The caffeine content of coffee and tea sources varies greatly, and the beverages derived from them may have different caffeine contents depending on the type of plant and growing conditions, as well as the brewing and processing methods. In the USA, regulations by the Food and Drug Administration (FDA) for indicating on the food label the amount of caffeine depend on whether the source is natural (as in coffee beans), or added (as in colas) .
Interested readers are directed to one of many web sites cataloguing the caffeine content of food and beverages . In the USA, nearly 50 % adults drink coffee daily and 80 % of adults consume caffeine in some form. Published FDA analysis indicates that the average amount of caffeine consumed per day among adults over the age of 22 in the US was 300 mg in 2008. The US Army Medical Research and Material Command (USAMRC) recommends caffeine in daily doses <600 mg to improve cognitive performance and alertness among military personnel .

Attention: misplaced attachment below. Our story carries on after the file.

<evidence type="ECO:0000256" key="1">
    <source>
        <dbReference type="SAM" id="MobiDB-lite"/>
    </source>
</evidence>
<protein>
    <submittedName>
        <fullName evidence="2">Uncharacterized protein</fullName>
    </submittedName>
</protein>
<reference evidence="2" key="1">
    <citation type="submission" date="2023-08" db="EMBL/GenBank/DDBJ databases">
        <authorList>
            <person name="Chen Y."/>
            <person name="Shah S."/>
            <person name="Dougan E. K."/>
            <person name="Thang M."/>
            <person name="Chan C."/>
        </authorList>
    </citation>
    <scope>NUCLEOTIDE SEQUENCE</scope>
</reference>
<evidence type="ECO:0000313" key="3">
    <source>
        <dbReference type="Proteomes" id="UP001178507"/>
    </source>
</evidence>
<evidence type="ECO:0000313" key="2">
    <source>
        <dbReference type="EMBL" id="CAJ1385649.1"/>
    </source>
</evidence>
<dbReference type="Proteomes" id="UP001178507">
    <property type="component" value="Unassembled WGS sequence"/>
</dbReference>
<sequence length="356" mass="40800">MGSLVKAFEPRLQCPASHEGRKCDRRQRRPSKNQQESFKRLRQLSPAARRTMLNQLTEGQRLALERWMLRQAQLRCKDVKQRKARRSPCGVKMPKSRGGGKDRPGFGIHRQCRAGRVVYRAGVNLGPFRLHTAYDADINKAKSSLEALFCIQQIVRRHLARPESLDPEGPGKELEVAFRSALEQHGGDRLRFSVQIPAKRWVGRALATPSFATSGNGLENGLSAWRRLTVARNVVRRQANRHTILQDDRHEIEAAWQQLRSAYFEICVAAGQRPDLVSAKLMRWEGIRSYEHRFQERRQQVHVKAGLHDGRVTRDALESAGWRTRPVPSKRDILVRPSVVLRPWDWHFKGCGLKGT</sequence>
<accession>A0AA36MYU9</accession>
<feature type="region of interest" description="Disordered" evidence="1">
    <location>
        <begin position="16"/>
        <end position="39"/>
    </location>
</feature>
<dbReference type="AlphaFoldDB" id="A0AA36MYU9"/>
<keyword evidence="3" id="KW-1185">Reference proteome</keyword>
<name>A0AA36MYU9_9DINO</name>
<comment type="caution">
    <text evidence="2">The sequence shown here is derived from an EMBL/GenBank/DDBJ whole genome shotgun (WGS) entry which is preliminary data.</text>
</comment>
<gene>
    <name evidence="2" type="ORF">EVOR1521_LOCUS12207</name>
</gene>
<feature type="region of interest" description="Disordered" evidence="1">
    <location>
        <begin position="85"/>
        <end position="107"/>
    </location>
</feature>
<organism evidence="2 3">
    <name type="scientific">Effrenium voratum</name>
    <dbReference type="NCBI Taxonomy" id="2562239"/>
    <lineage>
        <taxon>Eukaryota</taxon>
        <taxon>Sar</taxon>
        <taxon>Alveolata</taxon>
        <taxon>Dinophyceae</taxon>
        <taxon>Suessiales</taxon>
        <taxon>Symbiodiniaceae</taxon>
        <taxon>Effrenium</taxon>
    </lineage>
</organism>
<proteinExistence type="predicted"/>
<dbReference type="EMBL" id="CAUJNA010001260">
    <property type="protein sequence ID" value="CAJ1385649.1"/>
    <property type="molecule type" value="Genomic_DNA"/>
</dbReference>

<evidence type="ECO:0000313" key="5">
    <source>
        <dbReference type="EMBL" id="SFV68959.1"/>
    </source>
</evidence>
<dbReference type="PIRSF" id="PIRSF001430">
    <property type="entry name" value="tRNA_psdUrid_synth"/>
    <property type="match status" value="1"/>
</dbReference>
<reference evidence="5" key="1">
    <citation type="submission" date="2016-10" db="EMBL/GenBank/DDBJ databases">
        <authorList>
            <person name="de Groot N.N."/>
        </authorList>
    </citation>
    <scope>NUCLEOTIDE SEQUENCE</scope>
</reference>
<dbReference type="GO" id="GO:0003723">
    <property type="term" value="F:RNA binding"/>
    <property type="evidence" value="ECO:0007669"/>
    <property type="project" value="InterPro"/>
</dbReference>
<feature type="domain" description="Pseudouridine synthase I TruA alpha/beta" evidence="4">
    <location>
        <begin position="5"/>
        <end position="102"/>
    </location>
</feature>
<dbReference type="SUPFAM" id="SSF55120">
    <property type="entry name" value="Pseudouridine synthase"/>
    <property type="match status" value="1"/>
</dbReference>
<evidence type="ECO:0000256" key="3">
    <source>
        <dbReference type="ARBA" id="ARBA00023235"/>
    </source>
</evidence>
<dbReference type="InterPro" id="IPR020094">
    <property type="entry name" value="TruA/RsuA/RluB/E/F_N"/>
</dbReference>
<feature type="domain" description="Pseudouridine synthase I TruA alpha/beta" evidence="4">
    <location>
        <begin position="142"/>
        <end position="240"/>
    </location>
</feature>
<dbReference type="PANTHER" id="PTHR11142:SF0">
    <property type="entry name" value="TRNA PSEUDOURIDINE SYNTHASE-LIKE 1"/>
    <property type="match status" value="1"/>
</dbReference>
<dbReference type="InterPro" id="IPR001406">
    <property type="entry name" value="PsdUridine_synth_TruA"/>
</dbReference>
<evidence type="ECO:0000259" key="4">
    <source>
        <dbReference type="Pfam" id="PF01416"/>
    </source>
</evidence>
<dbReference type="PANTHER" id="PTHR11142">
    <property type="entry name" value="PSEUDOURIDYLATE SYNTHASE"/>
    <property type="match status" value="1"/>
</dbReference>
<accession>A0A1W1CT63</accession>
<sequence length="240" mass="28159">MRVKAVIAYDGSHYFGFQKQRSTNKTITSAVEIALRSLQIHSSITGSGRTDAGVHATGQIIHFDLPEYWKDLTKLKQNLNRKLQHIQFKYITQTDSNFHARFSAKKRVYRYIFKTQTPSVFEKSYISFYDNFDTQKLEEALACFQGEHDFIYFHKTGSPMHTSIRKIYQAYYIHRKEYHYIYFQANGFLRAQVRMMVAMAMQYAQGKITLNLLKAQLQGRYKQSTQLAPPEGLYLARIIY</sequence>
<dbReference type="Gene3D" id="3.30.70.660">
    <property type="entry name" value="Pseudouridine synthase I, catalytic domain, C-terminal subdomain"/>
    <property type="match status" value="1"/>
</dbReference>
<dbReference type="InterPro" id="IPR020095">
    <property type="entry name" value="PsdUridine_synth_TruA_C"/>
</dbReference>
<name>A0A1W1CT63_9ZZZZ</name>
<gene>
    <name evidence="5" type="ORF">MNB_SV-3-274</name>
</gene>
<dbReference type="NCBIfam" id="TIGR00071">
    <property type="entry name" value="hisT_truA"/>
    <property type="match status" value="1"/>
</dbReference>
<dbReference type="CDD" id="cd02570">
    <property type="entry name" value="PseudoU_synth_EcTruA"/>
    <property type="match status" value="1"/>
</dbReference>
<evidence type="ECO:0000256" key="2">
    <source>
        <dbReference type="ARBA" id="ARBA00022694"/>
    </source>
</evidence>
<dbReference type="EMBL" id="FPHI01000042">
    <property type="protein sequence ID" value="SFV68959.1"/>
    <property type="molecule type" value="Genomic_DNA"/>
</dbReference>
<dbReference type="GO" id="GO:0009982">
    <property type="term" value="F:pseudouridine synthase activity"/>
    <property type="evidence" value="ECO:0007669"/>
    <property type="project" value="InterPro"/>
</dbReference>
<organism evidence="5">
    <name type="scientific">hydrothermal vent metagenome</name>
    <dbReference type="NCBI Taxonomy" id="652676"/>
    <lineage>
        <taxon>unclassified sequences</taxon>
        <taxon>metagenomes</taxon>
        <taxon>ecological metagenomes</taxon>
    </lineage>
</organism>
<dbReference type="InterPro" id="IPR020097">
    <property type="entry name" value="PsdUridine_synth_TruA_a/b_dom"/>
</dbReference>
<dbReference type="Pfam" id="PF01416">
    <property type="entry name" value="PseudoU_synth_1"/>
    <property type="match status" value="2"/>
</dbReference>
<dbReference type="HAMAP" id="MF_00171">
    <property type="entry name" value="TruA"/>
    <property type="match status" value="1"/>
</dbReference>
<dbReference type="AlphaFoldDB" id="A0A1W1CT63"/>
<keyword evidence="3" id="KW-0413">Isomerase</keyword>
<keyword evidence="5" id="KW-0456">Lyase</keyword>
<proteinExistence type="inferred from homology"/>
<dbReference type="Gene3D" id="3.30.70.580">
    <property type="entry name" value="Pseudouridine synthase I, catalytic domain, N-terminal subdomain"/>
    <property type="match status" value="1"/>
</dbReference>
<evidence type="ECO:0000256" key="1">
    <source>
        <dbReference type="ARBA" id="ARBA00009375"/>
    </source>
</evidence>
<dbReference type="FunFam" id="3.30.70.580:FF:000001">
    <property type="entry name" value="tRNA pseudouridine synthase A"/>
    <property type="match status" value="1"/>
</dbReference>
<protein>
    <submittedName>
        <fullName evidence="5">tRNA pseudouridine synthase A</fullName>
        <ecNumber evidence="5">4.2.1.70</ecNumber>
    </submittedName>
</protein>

The amount of coffee consumed per capita, however, greatly differs around the world. For example, annual consumption in the US totals 4.2 kg of coffee per person, while in Finland it is 12 kg.
Basic Caffeine Pharmacology
The impact of caffeine on sleep-wake patterns can be understood in the context of current theories of sleep-wake regulation. Many of these theories are based on the two-process model of Borbely and Achermann, which invokes the dual infl uence of circadian rhythms and sleep homeostasis. Recent work implicates adenosine as an important mediator of the sleep homeostatic process, whereby the drive for sleep increases with the duration of preceding time awake and decreases during sleep.